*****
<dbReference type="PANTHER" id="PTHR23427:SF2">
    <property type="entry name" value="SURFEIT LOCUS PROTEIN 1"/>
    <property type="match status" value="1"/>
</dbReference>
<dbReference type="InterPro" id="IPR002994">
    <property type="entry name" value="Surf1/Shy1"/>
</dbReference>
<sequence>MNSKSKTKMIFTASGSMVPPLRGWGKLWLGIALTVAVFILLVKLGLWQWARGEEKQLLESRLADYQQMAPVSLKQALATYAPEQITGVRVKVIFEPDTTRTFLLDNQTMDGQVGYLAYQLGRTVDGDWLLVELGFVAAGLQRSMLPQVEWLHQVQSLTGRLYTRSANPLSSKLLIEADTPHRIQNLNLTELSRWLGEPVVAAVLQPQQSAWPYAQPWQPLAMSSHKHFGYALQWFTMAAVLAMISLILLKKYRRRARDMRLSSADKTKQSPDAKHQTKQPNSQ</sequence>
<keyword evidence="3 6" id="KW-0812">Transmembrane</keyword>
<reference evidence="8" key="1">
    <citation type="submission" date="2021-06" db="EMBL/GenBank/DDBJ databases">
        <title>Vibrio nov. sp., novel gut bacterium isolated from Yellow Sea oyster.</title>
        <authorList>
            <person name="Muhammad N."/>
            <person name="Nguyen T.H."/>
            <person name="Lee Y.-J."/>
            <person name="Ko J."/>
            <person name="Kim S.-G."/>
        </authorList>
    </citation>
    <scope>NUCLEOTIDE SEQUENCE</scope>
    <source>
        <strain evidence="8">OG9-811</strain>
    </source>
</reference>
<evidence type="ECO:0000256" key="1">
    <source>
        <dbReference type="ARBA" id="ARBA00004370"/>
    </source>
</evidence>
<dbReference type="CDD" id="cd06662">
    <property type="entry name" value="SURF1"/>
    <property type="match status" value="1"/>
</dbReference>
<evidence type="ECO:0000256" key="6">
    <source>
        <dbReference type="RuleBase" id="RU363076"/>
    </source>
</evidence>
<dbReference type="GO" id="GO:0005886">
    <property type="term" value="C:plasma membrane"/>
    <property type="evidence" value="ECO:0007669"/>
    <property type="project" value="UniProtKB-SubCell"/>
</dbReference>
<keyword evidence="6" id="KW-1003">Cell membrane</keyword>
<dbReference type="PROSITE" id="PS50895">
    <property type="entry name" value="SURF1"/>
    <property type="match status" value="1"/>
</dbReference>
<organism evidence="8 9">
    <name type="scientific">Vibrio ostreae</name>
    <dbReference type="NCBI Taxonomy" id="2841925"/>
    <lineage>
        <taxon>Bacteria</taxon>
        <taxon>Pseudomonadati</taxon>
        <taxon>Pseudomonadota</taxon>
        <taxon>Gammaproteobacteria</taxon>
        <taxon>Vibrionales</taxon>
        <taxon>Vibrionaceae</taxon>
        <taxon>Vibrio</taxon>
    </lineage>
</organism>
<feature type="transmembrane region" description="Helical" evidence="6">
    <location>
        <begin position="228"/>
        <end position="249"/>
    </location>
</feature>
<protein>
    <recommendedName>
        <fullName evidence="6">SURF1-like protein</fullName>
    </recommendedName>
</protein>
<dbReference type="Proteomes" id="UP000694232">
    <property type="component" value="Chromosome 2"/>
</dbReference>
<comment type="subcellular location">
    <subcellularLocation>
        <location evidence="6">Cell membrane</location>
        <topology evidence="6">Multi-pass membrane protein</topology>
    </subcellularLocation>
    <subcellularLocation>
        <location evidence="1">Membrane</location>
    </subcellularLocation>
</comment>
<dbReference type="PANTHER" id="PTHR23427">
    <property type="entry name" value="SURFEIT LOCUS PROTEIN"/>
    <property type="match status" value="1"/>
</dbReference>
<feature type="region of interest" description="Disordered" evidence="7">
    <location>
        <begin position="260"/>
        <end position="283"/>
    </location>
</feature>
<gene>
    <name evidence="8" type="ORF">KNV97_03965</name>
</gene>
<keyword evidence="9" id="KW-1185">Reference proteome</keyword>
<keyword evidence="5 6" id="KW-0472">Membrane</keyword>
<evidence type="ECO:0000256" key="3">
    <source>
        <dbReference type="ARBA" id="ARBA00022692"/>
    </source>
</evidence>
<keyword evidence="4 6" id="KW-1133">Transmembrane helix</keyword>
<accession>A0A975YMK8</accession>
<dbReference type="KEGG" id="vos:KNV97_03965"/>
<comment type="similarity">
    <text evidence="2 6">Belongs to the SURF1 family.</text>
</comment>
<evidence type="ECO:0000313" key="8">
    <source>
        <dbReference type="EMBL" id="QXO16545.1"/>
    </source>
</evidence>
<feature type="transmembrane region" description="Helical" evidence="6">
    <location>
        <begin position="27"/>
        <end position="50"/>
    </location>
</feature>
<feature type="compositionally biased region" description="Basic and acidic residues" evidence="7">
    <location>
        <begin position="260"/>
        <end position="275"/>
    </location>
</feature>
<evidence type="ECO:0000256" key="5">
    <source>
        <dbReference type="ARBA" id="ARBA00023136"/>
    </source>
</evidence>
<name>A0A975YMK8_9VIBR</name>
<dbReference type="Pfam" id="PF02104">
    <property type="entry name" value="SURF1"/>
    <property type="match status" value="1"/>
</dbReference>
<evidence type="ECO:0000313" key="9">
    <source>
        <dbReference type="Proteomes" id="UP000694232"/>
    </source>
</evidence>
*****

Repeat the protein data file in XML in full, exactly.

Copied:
<dbReference type="PANTHER" id="PTHR23427:SF2">
    <property type="entry name" value="SURFEIT LOCUS PROTEIN 1"/>
    <property type="match status" value="1"/>
</dbReference>
<dbReference type="InterPro" id="IPR002994">
    <property type="entry name" value="Surf1/Shy1"/>
</dbReference>
<sequence>MNSKSKTKMIFTASGSMVPPLRGWGKLWLGIALTVAVFILLVKLGLWQWARGEEKQLLESRLADYQQMAPVSLKQALATYAPEQITGVRVKVIFEPDTTRTFLLDNQTMDGQVGYLAYQLGRTVDGDWLLVELGFVAAGLQRSMLPQVEWLHQVQSLTGRLYTRSANPLSSKLLIEADTPHRIQNLNLTELSRWLGEPVVAAVLQPQQSAWPYAQPWQPLAMSSHKHFGYALQWFTMAAVLAMISLILLKKYRRRARDMRLSSADKTKQSPDAKHQTKQPNSQ</sequence>
<keyword evidence="3 6" id="KW-0812">Transmembrane</keyword>
<reference evidence="8" key="1">
    <citation type="submission" date="2021-06" db="EMBL/GenBank/DDBJ databases">
        <title>Vibrio nov. sp., novel gut bacterium isolated from Yellow Sea oyster.</title>
        <authorList>
            <person name="Muhammad N."/>
            <person name="Nguyen T.H."/>
            <person name="Lee Y.-J."/>
            <person name="Ko J."/>
            <person name="Kim S.-G."/>
        </authorList>
    </citation>
    <scope>NUCLEOTIDE SEQUENCE</scope>
    <source>
        <strain evidence="8">OG9-811</strain>
    </source>
</reference>
<evidence type="ECO:0000256" key="1">
    <source>
        <dbReference type="ARBA" id="ARBA00004370"/>
    </source>
</evidence>
<dbReference type="CDD" id="cd06662">
    <property type="entry name" value="SURF1"/>
    <property type="match status" value="1"/>
</dbReference>
<evidence type="ECO:0000256" key="6">
    <source>
        <dbReference type="RuleBase" id="RU363076"/>
    </source>
</evidence>
<dbReference type="GO" id="GO:0005886">
    <property type="term" value="C:plasma membrane"/>
    <property type="evidence" value="ECO:0007669"/>
    <property type="project" value="UniProtKB-SubCell"/>
</dbReference>
<keyword evidence="6" id="KW-1003">Cell membrane</keyword>
<dbReference type="PROSITE" id="PS50895">
    <property type="entry name" value="SURF1"/>
    <property type="match status" value="1"/>
</dbReference>
<organism evidence="8 9">
    <name type="scientific">Vibrio ostreae</name>
    <dbReference type="NCBI Taxonomy" id="2841925"/>
    <lineage>
        <taxon>Bacteria</taxon>
        <taxon>Pseudomonadati</taxon>
        <taxon>Pseudomonadota</taxon>
        <taxon>Gammaproteobacteria</taxon>
        <taxon>Vibrionales</taxon>
        <taxon>Vibrionaceae</taxon>
        <taxon>Vibrio</taxon>
    </lineage>
</organism>
<feature type="transmembrane region" description="Helical" evidence="6">
    <location>
        <begin position="228"/>
        <end position="249"/>
    </location>
</feature>
<protein>
    <recommendedName>
        <fullName evidence="6">SURF1-like protein</fullName>
    </recommendedName>
</protein>
<dbReference type="Proteomes" id="UP000694232">
    <property type="component" value="Chromosome 2"/>
</dbReference>
<comment type="subcellular location">
    <subcellularLocation>
        <location evidence="6">Cell membrane</location>
        <topology evidence="6">Multi-pass membrane protein</topology>
    </subcellularLocation>
    <subcellularLocation>
        <location evidence="1">Membrane</location>
    </subcellularLocation>
</comment>
<dbReference type="PANTHER" id="PTHR23427">
    <property type="entry name" value="SURFEIT LOCUS PROTEIN"/>
    <property type="match status" value="1"/>
</dbReference>
<feature type="region of interest" description="Disordered" evidence="7">
    <location>
        <begin position="260"/>
        <end position="283"/>
    </location>
</feature>
<gene>
    <name evidence="8" type="ORF">KNV97_03965</name>
</gene>
<keyword evidence="9" id="KW-1185">Reference proteome</keyword>
<keyword evidence="5 6" id="KW-0472">Membrane</keyword>
<evidence type="ECO:0000256" key="3">
    <source>
        <dbReference type="ARBA" id="ARBA00022692"/>
    </source>
</evidence>
<keyword evidence="4 6" id="KW-1133">Transmembrane helix</keyword>
<accession>A0A975YMK8</accession>
<dbReference type="KEGG" id="vos:KNV97_03965"/>
<comment type="similarity">
    <text evidence="2 6">Belongs to the SURF1 family.</text>
</comment>
<evidence type="ECO:0000313" key="8">
    <source>
        <dbReference type="EMBL" id="QXO16545.1"/>
    </source>
</evidence>
<feature type="transmembrane region" description="Helical" evidence="6">
    <location>
        <begin position="27"/>
        <end position="50"/>
    </location>
</feature>
<feature type="compositionally biased region" description="Basic and acidic residues" evidence="7">
    <location>
        <begin position="260"/>
        <end position="275"/>
    </location>
</feature>
<evidence type="ECO:0000256" key="5">
    <source>
        <dbReference type="ARBA" id="ARBA00023136"/>
    </source>
</evidence>
<name>A0A975YMK8_9VIBR</name>
<dbReference type="Pfam" id="PF02104">
    <property type="entry name" value="SURF1"/>
    <property type="match status" value="1"/>
</dbReference>
<evidence type="ECO:0000313" key="9">
    <source>
        <dbReference type="Proteomes" id="UP000694232"/>
    </source>
</evidence>